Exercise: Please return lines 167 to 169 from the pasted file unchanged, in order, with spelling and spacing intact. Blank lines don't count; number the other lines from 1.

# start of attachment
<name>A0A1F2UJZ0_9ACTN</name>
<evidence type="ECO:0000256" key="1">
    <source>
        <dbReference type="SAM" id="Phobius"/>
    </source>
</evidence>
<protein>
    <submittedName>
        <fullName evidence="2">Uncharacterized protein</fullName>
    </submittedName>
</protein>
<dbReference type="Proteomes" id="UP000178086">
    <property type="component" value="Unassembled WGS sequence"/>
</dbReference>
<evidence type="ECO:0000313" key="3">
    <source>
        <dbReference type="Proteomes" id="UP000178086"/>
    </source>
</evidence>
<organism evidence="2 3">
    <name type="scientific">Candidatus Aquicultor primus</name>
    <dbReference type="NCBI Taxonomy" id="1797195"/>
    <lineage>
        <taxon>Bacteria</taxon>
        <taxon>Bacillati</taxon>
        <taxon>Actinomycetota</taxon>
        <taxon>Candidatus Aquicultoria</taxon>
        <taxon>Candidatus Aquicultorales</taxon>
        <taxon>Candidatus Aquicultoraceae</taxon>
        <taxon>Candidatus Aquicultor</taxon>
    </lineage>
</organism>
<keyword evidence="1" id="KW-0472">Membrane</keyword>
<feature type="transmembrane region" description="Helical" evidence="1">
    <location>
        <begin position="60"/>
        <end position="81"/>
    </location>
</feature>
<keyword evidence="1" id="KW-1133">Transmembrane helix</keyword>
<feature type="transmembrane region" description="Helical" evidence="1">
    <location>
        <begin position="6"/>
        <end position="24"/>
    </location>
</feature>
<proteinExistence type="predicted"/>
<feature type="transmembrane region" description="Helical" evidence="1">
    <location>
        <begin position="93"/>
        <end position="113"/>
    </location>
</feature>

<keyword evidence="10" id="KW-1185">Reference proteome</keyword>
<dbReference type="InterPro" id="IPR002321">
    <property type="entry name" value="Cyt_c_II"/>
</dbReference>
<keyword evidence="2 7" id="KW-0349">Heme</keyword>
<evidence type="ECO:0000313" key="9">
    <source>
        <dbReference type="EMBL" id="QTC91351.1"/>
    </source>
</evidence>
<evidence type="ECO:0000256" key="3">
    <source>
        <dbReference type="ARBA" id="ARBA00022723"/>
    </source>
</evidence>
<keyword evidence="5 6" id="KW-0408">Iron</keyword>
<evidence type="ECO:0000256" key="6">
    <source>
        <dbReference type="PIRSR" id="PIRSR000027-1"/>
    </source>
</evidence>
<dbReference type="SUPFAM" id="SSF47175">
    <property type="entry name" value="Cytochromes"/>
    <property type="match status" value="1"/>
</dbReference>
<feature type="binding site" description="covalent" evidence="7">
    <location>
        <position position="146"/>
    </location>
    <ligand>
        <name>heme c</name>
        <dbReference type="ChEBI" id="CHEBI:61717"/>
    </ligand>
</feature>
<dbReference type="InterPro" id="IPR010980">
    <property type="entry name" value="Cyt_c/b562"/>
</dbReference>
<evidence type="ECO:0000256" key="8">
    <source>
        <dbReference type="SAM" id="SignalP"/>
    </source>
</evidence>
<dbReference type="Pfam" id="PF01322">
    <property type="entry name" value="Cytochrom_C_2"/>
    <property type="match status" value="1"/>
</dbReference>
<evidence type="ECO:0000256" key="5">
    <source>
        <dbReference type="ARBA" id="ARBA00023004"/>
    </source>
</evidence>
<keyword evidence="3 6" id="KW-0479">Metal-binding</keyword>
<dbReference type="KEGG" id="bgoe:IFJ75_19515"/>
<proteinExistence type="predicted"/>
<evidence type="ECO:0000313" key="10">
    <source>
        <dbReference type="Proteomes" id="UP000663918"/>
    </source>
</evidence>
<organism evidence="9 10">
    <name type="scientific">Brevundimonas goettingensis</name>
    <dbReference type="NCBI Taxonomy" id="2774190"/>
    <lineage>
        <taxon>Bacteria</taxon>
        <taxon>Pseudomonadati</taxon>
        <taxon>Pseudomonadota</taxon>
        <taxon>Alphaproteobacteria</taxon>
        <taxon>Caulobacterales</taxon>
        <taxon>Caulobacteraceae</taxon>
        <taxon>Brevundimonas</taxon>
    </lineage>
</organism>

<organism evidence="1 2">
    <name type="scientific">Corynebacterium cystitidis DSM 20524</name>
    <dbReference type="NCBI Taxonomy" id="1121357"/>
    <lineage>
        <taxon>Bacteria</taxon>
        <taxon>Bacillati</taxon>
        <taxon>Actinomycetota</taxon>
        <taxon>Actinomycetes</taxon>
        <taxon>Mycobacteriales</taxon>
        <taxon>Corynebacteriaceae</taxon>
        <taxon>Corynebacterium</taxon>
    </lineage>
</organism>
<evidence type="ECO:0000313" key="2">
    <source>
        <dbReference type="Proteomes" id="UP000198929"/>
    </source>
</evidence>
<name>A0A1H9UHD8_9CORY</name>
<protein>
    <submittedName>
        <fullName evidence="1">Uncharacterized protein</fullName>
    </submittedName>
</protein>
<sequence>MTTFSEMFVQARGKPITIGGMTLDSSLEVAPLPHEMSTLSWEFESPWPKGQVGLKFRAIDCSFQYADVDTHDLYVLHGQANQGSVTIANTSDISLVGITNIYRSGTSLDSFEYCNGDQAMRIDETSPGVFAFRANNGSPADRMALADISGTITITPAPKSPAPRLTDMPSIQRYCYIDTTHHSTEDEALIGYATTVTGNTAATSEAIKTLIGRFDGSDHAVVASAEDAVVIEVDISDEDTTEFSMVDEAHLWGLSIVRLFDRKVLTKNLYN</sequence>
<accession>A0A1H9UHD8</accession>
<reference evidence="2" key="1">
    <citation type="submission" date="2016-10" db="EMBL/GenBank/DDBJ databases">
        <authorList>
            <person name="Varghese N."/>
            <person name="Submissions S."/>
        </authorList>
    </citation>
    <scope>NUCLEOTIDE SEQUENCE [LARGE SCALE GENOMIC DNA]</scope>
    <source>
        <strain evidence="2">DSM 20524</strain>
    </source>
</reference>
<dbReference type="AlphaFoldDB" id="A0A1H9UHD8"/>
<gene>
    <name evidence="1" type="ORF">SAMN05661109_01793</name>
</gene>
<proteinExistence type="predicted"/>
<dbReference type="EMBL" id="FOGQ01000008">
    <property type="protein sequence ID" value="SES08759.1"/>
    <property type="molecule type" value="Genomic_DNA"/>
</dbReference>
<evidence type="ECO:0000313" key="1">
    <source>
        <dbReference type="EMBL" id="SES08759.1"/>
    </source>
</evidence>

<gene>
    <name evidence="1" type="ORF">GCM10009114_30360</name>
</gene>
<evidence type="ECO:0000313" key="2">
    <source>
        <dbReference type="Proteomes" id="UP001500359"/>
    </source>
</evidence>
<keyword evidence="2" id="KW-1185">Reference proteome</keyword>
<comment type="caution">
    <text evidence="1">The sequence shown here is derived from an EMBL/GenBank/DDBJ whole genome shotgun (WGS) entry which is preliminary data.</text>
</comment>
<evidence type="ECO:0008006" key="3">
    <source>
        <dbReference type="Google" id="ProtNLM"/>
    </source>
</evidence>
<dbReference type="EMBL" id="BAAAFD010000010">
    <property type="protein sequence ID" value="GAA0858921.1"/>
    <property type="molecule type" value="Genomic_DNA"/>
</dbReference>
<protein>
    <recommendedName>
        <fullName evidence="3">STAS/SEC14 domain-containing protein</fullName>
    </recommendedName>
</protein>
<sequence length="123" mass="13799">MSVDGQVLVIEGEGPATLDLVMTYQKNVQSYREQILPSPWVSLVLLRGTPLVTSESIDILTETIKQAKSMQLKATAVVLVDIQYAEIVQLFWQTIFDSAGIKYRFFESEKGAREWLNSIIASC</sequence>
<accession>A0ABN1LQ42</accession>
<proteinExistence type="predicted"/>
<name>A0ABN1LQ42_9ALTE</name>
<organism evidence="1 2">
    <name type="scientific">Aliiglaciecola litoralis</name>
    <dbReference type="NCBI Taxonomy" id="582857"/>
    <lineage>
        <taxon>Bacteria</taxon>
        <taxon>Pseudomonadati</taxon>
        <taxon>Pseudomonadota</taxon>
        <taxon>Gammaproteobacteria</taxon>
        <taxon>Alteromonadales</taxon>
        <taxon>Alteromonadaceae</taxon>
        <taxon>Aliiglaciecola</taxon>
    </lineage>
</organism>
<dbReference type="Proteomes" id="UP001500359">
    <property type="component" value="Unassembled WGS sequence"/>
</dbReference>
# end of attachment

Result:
</gene>
<proteinExistence type="predicted"/>
<dbReference type="EMBL" id="FOGQ01000008">